The UK is one of the few countries which has already decided the issue of whether computer-generated content can even be copyrighted (yes, but only for 50 years). That is an undecided question in the US and much of the rest of the world, which is why this report was drafted.

As I pointed out in 2013, wouldn't you like to know whether the output of a bot like Automated Insights' Wordsmith was under copyright?

In the case of Wordsmith, the bot doesn't actually write anything. Instead, it inserts facts into a template which was created by a human, and so the human would hold the copyright on any content created using the template.

But Wordsmith is just a simple bot, while a more sophisticated program could write content from scratch. That is going to create legal issues, and this report was drafted to get the issues resolved (hopefully) before they end up in court.

So no, there's no reason to guffaw at this report.

Next!

image by jimbotfuzz

Nate Hoffelder

View posts by Nate Hoffelder
Nate Hoffelder is the founder and editor of The Digital Reader: He's here to chew bubble gum and fix broken websites, and he is all out of bubble gum. He has been blogging about indie authors since 2010 while learning new tech skills at the drop of a hat. He fixes author sites, and shares what he learns on The Digital Reader's blog. In his spare time, he fosters dogs for A Forever Home, a local rescue group.

4 Comments

  1. Joaquin Padilla Rivero29 June, 2016

    What is a reason to guffaw is the fact that we’re discussing “electronic personhood” when each and everyone of those persons is going to be controlled by human beings, usually those with power over other flesh-and-bone people. Personhood implies autonomy, which is not what a media corporation in control of content-creating bots would desire. Content-creating bots who would be the supposed copyright holders would be programmed in such a way that they’d surrender their copyright in perpetuity to the corporation.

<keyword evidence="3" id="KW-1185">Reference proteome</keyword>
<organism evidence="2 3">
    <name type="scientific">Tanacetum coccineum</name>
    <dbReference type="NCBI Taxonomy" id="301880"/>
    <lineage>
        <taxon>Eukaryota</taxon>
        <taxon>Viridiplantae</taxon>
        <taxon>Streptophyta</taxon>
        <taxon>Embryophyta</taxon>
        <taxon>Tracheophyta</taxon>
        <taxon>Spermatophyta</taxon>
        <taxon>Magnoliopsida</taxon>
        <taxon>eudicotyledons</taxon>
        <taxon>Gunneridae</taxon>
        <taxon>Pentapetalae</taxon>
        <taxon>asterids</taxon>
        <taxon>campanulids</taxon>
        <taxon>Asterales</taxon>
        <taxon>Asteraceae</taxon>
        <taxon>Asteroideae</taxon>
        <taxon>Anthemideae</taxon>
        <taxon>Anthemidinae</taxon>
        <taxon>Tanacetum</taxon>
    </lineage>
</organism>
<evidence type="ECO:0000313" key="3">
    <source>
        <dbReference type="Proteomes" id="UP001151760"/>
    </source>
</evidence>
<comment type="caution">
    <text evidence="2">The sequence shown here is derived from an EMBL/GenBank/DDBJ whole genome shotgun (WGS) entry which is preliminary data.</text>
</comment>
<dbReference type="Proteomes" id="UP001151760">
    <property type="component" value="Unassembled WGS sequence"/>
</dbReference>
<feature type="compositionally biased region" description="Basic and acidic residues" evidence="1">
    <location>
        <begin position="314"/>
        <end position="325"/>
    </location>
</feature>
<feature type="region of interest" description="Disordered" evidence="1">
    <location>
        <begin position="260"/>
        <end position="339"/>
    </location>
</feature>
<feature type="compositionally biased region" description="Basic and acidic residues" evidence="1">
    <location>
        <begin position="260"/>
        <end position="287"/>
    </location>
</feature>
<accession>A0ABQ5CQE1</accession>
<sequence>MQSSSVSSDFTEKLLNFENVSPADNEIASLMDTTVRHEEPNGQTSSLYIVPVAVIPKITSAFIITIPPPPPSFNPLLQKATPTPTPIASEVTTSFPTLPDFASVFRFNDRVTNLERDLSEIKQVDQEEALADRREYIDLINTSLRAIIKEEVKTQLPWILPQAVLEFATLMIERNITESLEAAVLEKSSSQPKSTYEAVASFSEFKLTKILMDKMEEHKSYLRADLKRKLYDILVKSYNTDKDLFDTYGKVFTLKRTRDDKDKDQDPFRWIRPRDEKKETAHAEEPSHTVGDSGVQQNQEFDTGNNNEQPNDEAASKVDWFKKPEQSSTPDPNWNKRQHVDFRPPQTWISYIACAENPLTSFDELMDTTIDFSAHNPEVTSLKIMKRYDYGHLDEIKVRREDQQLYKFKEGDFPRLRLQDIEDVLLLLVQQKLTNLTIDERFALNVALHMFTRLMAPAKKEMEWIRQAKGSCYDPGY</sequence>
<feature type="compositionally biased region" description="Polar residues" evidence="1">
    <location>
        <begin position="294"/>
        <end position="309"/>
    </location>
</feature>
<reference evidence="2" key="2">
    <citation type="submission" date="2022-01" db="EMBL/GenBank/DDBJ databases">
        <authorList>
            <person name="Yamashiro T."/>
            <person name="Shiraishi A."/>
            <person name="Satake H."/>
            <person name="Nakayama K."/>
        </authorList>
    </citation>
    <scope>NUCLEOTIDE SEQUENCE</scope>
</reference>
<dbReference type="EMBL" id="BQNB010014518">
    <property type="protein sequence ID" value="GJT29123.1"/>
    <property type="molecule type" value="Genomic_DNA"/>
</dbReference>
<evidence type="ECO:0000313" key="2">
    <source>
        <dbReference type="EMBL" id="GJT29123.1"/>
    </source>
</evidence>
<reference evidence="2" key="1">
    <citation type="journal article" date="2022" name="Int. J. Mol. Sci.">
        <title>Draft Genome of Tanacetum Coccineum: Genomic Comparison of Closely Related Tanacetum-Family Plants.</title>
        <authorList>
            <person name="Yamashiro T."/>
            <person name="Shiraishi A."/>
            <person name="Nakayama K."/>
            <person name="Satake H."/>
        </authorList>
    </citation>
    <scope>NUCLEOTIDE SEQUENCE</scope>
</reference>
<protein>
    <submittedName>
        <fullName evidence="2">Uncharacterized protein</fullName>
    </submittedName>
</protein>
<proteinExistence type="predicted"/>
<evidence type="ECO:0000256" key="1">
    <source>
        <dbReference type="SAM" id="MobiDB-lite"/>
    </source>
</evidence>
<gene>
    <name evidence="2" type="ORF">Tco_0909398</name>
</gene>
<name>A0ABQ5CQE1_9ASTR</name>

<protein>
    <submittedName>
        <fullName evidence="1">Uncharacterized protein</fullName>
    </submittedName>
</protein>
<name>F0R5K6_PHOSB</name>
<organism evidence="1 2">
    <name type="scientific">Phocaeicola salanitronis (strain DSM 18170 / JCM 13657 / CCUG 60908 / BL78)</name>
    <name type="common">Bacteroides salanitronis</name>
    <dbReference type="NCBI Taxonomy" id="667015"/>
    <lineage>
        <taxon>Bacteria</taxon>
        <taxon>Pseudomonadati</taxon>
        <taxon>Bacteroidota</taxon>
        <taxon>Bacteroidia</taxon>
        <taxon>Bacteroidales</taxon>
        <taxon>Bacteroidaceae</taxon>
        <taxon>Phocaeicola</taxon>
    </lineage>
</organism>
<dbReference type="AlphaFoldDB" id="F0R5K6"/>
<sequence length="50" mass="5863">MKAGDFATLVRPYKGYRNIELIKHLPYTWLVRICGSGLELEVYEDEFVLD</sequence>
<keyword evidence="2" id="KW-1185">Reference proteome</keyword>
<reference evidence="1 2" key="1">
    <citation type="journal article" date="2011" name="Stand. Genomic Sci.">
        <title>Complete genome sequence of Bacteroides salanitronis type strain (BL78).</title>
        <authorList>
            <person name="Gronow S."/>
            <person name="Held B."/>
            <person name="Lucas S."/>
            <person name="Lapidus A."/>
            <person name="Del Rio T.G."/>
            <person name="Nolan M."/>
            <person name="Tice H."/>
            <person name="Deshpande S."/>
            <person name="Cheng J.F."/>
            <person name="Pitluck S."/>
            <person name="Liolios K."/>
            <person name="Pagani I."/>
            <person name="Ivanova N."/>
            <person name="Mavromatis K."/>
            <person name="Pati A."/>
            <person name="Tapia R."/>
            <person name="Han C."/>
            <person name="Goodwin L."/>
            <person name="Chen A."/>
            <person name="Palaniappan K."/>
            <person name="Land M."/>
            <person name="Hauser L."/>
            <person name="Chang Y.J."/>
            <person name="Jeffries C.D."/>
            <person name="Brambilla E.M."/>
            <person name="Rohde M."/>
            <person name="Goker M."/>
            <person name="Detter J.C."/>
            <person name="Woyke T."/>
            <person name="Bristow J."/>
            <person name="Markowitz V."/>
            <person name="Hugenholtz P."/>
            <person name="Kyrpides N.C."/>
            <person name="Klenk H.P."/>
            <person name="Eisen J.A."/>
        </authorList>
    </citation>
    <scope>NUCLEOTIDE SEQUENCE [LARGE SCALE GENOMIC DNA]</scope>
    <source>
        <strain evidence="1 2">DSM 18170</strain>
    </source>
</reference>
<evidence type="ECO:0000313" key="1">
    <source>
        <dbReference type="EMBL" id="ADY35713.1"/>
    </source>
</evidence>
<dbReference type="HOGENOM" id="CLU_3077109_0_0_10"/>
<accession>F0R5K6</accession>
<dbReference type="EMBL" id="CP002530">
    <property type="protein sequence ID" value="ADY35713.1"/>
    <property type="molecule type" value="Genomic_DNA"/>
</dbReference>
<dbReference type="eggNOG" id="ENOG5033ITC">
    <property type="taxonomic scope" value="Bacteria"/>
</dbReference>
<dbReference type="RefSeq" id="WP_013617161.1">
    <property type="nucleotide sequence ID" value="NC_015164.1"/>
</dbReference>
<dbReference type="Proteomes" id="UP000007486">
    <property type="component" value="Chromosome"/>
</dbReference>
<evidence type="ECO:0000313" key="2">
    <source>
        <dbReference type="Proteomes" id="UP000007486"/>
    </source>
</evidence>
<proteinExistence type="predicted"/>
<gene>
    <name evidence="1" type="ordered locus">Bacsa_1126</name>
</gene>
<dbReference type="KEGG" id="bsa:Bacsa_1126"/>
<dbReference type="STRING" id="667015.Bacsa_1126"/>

Reply
    1. Nate Hoffelder29 June, 2016

      I think the media orgs would like legal autonomy, actually.

      Autonomy means that if the bot infringes, they can’t be sued. Or of the bot defames, they can’t be sued.

      Reply
      1. Joaquin Padilla Rivero29 June, 2016

        But in order to defend themselves via autonomy, they’d need to prove that the bot is entirely autonomous and self-determined. Given that we already have living organisms with minds of their own which are self-determined and we still are responsible for their acts (pets, animals under our watch) I’d argue that a mass of human-made source code and human-made hardware can not be seen as autonomous.

        Reply
        1. Nate Hoffelder29 June, 2016

          Except we’re talking legal autonomy, not independent actions.

          In the same way that an LLC shields its owners from some liability, giving a bot legal autonomy would shield its owners from liability for its actions.

          Reply